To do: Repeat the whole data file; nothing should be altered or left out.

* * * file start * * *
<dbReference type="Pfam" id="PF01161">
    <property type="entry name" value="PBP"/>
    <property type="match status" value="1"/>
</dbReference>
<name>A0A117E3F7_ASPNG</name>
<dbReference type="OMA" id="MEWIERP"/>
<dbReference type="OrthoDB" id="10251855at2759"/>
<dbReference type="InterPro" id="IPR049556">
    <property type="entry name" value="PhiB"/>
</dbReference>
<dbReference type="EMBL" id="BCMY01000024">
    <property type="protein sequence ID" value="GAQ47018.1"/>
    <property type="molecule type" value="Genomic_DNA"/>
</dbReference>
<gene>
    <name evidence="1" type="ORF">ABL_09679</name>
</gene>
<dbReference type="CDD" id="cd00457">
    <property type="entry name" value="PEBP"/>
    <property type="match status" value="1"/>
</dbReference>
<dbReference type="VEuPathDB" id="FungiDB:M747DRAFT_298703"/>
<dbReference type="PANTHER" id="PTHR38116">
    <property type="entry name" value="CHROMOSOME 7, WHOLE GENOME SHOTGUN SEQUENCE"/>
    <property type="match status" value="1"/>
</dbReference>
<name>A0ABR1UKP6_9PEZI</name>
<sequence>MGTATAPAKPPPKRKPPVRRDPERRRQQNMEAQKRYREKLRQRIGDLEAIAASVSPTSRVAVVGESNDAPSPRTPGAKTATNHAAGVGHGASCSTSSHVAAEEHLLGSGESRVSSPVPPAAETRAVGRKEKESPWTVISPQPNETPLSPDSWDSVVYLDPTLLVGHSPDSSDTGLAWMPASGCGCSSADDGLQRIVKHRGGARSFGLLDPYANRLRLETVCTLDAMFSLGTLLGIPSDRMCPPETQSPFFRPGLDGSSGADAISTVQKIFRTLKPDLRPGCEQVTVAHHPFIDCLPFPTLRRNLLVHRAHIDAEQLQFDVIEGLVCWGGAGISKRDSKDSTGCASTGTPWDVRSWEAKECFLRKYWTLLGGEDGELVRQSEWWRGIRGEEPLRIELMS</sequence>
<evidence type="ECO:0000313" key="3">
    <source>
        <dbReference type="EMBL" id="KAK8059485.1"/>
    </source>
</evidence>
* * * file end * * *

<dbReference type="Pfam" id="PF01161">
    <property type="entry name" value="PBP"/>
    <property type="match status" value="1"/>
</dbReference>
<name>A0A117E3F7_ASPNG</name>
<dbReference type="OMA" id="MEWIERP"/>
<dbReference type="OrthoDB" id="10251855at2759"/>
<dbReference type="InterPro" id="IPR049556">
    <property type="entry name" value="PhiB"/>
</dbReference>
<dbReference type="EMBL" id="BCMY01000024">
    <property type="protein sequence ID" value="GAQ47018.1"/>
    <property type="molecule type" value="Genomic_DNA"/>
</dbReference>
<gene>
    <name evidence="1" type="ORF">ABL_09679</name>
</gene>
<dbReference type="CDD" id="cd00457">
    <property type="entry name" value="PEBP"/>
    <property type="match status" value="1"/>
</dbReference>
<dbReference type="VEuPathDB" id="FungiDB:M747DRAFT_298703"/>
<dbReference type="PANTHER" id="PTHR38116">
    <property type="entry name" value="CHROMOSOME 7, WHOLE GENOME SHOTGUN SEQUENCE"/>
    <property type="match status" value="1"/>
</dbReference>
<name>A0ABR1UKP6_9PEZI</name>
<sequence>MGTATAPAKPPPKRKPPVRRDPERRRQQNMEAQKRYREKLRQRIGDLEAIAASVSPTSRVAVVGESNDAPSPRTPGAKTATNHAAGVGHGASCSTSSHVAAEEHLLGSGESRVSSPVPPAAETRAVGRKEKESPWTVISPQPNETPLSPDSWDSVVYLDPTLLVGHSPDSSDTGLAWMPASGCGCSSADDGLQRIVKHRGGARSFGLLDPYANRLRLETVCTLDAMFSLGTLLGIPSDRMCPPETQSPFFRPGLDGSSGADAISTVQKIFRTLKPDLRPGCEQVTVAHHPFIDCLPFPTLRRNLLVHRAHIDAEQLQFDVIEGLVCWGGAGISKRDSKDSTGCASTGTPWDVRSWEAKECFLRKYWTLLGGEDGELVRQSEWWRGIRGEEPLRIELMS</sequence>
<evidence type="ECO:0000313" key="3">
    <source>
        <dbReference type="EMBL" id="KAK8059485.1"/>
    </source>
</evidence>